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Special Council Meeting Approves of Redevelopment Projects

The City met again for the second special meeting in two weeks in order to push through redevelopment projects on the table.

The held the second special meeting in two weeks Monday night at 7 p.m., to push through and finalize using the $25 million in .

Six resolutions were presented to the Council, grouped into pairs according to project.

Resolutions one and two dealt with a large pipe that crosses under Mission Gorge Rd. that was abandoned during the Town Center construction. It is now causing buckling on Mission Gorge Rd., which City staff say must be dealt with because they  "don't want another on Mission Gorge." City Council agreed with that statement and passed the resolution unanimously.

It is estimated to cost $234,050, and work will be done at night with minimum lane closure, no road will need to be torn up.

Resolutions three and four dealt with the projects that will take the the brunt of the bond funds, and then some, the $28.5 million and Riverview Improvement Projects. The Riverview portion is a new addition to this project, but the $3.5 million in extra costs are already accounted for and set aside for this specific project, they must be used, or lost.

In order to lock in a binding contract for this project, and hopefully bypass anti-redevelopment agency legislation potentially coming out of Sacramento, Santee is outsourcing with an arm of SANDAG known as SourcePoint. The Council made it very clear that the City staff work closely with SANDAG to ensure that the project is executed correctly.

The project would includ Prospect Avenue being uniformly widened to one lanes ing each direction, one turning lane in middle, sidewalks all the way down, overhead utilities put underground, street parking and landscaping.

"This could become a signature street for the city, with the ," said Councilmember Jack Dale.

The Riverview Improvement would include connecting uncompleted infrastructure in the areas, mostly roads, but the project is "not yet explicitly defined." The projects were passed unanimously by the Council.

Resolutions five and six dealt with units to be put in at 8820 Olive Ln. and 9554 and 9560 Via Zapador. This was the most discussed topic of the night.

There will be a total of 44 units at a total cost of $12.6 million which includes the acquisition of property and street widenings, and comes to $286,000 per unit.

Councilmember John Ryan was uncomfortable with the price of the project, especially when broken down per unit.

The debate heated up with a question about the number of parking spaces that would be included with the housing, which is pegged at 1.5 spaces per unit. A few members of the Council took issue with this, arguing that many of the units have three rooms, and most households have at least two cars these days.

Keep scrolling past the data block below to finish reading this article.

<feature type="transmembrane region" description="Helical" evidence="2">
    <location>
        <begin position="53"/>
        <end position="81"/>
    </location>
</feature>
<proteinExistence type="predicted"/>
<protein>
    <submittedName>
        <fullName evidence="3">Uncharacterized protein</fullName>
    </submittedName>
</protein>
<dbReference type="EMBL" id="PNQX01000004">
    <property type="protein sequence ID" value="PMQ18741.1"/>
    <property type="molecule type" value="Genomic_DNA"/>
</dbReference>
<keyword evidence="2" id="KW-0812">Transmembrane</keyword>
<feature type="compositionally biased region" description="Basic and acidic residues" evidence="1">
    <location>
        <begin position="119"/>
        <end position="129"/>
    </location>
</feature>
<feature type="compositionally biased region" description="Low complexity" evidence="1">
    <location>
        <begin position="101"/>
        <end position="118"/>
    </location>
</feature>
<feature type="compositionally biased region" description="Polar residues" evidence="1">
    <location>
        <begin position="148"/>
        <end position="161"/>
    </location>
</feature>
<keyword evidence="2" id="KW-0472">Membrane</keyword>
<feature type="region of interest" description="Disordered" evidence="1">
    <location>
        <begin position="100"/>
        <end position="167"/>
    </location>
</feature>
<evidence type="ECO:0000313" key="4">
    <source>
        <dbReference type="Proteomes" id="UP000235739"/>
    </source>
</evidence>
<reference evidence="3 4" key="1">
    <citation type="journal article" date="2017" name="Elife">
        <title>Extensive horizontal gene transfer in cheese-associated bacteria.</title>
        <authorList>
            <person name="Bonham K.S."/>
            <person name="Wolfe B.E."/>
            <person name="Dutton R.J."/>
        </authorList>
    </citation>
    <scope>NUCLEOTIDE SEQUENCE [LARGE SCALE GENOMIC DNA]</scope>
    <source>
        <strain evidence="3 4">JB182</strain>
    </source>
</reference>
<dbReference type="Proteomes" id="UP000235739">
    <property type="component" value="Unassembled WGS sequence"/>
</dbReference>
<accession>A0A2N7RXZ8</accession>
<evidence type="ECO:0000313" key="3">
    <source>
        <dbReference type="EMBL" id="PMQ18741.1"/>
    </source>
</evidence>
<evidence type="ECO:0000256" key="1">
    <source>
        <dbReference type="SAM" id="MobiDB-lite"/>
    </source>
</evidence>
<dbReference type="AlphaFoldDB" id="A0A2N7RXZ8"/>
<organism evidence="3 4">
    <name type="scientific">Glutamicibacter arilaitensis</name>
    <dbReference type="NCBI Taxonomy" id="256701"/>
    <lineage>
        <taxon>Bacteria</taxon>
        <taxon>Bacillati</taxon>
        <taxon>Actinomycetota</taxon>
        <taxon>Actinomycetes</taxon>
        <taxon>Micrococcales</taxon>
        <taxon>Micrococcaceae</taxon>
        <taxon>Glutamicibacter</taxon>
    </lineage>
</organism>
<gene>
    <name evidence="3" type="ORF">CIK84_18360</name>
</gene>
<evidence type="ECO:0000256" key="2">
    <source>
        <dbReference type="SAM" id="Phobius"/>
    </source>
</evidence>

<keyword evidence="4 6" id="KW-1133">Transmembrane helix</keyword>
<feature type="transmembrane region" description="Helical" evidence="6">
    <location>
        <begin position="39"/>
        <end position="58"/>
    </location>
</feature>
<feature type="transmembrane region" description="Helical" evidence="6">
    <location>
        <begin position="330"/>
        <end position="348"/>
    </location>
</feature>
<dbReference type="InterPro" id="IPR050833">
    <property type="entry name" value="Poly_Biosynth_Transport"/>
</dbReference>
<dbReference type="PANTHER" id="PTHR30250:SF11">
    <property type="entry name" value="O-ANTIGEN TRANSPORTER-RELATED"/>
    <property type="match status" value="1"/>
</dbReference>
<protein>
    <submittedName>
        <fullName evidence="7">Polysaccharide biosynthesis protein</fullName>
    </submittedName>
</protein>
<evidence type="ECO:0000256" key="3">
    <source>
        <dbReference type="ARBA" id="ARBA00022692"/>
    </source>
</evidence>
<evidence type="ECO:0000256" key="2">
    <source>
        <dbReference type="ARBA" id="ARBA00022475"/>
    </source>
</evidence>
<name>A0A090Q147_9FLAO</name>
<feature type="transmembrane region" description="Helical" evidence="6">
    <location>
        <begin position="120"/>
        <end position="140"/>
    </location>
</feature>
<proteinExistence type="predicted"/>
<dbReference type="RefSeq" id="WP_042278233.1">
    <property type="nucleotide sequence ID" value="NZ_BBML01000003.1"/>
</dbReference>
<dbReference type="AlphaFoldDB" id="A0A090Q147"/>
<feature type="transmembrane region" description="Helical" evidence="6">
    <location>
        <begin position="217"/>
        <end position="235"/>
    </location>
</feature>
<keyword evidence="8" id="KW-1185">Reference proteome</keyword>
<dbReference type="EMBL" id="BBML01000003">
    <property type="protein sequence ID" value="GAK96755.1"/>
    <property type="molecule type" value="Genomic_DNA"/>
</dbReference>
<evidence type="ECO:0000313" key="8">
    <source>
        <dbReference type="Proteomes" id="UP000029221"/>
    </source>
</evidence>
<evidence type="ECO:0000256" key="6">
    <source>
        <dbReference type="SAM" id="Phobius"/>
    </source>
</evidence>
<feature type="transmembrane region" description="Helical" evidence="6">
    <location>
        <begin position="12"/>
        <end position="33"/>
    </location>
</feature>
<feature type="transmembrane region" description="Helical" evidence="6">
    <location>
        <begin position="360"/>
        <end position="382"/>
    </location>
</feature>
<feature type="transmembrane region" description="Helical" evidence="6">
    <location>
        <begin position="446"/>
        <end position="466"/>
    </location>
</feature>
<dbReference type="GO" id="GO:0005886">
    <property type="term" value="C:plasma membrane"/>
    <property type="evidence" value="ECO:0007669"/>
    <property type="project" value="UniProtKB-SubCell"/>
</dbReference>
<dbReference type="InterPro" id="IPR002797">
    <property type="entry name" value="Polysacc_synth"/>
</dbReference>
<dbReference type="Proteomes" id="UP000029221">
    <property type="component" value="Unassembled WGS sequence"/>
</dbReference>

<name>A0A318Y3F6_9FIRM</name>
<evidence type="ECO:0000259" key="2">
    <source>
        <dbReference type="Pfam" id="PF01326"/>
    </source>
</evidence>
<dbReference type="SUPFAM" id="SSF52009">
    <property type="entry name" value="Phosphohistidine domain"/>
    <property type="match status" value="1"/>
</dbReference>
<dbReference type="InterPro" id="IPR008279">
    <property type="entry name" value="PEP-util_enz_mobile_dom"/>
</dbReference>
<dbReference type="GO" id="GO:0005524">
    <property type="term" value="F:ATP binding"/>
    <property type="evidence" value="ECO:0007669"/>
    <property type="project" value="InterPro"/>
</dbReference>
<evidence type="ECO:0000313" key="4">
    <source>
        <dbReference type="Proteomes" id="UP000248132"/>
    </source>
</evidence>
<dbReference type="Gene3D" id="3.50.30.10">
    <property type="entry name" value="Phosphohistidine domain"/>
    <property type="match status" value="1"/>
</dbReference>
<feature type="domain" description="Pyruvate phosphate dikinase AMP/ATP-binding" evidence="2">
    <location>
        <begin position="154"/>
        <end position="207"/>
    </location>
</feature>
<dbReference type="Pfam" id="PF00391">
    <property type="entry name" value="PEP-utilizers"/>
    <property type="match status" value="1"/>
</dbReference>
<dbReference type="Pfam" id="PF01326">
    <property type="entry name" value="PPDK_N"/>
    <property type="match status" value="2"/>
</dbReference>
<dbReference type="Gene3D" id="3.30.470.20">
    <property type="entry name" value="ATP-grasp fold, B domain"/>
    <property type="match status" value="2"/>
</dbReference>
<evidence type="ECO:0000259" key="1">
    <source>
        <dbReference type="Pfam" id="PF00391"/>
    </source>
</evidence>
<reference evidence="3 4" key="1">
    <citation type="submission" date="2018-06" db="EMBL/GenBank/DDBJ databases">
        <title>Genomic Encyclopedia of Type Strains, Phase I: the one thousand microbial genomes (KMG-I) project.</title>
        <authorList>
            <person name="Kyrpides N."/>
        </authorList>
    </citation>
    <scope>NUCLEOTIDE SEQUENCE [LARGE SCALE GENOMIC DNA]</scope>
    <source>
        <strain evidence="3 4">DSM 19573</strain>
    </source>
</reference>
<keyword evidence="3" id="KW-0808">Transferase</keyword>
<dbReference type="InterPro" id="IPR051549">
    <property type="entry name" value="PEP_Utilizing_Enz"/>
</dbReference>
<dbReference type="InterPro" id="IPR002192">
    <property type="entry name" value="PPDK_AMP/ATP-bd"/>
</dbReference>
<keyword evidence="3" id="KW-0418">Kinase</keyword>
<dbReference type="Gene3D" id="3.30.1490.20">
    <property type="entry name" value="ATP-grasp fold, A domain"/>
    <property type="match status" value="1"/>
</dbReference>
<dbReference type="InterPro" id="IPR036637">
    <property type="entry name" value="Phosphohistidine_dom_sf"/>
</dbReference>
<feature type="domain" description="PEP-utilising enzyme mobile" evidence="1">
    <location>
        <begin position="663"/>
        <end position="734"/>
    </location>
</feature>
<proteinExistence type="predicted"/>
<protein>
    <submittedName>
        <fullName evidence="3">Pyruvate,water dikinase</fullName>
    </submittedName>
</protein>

The City staff responded, saying that they meet parking requirements, which are lowered because it is low income housing, is similar to other parking ratios for affordable housing projects in Santee, that 18 of the units have only one room and that it is within reasonable walking distance of the , which they would like to encourage use of.

In the end the Council voted 4-1, with Councilmember John Ryan voting against.

"I think the project is to big for the lot size," said Ryan.

Overall, the Council approved of about $41 million dollars in projects, about 1.5 times Santee's annual General Fund .

"We are moving at the fastest pace in Santee history," said Mayor Randy Voepel.

"I know we are under the gun here, but 20 years down the road someone is going to say, 'You did this.' I want to make sure that I can proudly say, 'Yes I did,'" said Councilmember Rob McNelis.

sluggo March 09, 2011 at 03:32 PM
John Ryan has a point. $246,000 per unit for low cost housing seems extraordinary. When you think about that number, remember that almost half them (18 of the 44) are 1 bedroom. I'm not familiar with what developments typically costs, but I do know there are plenty of 2 and 3 bedroom single family homes available for sale for less that $246,000. So, how does this make sense again?
Melonie March 09, 2011 at 09:24 PM
I could be wrong but I think the per unit cost and overall cost is the price to build (John Ryan's concern):in other words, the monies going to affordable housing not what it will cost the residents as these will be rentals. John Ryan isn't comfortable w/ that portion of the redevelopment funds going to affordable housing. I agree, and it seems to me they could get that overall price WAY down. $286,000 per unit (44 units) is $12,584,000 and covers the acquisition of land, street widening, and building. Is there oil in that there land?
Melonie March 09, 2011 at 10:30 PM
According to the 2008 Affordable Homes Brochure (see PDF), when the Laurel Park Senior Apts. on Buena Vista were built, they used funds from the California Department of Housing and Community Development Multifamily Housing Program, Municipal Bonds, Federal Home Loan Bank Affordable Housing Program, Deferred Developer Fees, and State Low Income Housing Tax Credits. Couldn't current housing projects also qualify for these funds as well as through San Diego County HOME/CDBG? County of San Diego announced last September there's $1.8 available for community projects with Santee able to apply for $7 million using HOME Consortium. That would bring the cost down! http://www.sdcounty.ca.gov/Portal/News/2010/Aug/081310cdbg.html

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